God still works the same way. When we allow him to change the subject, we are then subject to change in ways that we cannot even imagine. I have asked him for specific answers that he did not immediately give, but he taught me to trust his will and timing. I have asked for deliverance from what I fear, and he has chosen to display his authority and power over my fears. I have offered him my sin and my brokenness and my honesty, and he has honored me by claiming me as his own. He longs to do the same for you.

God doesn’t answer to us, and he is not limited by our perspective. Amazingly enough, he loves us so much he meets us where we are – up a tree, by a well, in a storm – and refocuses our attention on how to move from where we are to where he is. Sometimes that move is physical, sometimes psychological, always spiritual. He doesn’t promise to do what we want, and he rarely offers us the easy way out. One of the things I love most about God is that his understanding is always greater than mine; his answers are always bigger than my expectations.

Isaiah 55:8-9 “For my thoughts are not your thoughts, neither are your ways my ways,” declares the LORD. “As the heavens are higher than the earth, so are my ways higher than your ways and my thoughts than your thoughts.”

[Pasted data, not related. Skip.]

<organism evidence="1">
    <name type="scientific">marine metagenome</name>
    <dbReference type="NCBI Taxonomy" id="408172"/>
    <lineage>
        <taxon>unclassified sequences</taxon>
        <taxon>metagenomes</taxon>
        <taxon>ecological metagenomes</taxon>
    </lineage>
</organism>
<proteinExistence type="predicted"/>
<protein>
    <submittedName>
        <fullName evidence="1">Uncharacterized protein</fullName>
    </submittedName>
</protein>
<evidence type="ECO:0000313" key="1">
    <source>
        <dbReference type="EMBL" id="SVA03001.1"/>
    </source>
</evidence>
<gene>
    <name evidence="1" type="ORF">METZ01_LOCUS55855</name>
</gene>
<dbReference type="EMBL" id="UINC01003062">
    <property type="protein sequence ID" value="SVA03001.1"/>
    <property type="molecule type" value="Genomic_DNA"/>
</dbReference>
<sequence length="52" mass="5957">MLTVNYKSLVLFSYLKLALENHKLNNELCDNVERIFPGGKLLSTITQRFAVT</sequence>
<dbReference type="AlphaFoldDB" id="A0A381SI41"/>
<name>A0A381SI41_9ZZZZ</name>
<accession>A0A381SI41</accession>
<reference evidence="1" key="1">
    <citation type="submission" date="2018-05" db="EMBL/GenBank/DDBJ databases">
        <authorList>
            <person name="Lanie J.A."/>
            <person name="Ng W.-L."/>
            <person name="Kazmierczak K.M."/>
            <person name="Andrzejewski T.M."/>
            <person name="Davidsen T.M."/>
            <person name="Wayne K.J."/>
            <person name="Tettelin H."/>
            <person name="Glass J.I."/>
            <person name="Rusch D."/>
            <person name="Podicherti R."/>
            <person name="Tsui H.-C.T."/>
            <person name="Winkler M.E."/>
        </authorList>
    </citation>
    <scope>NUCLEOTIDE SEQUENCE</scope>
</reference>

He hears every word you pray. He knows the desires of your heart and the details of your future. He has promised to never leave you or forsake you. Allow him to change your focus and trust him to lead you forward into whatever this day holds in store for you.

Without Warning

We live in a culture that puts a warning label on nearly everything. We are warned against smoking, diving into the shallow end of the pool, or using the hair dryer in the bathtub. Labels insist that we “shake well before using” or “take with food”. Signs warn us that trespassers will be prosecuted and unattended cars will be towed. Children should not stand in grocery carts, and no one should stand on the top rung of a ladder. We may fire a “warning shot” or hear a “warning bell”. Our society tries desperately to predict all outcomes and avoid everything that is dangerous or unpleasant. Too often, our need to feel like we are in control subordinates common sense and adventure to a flimsy façade of safety.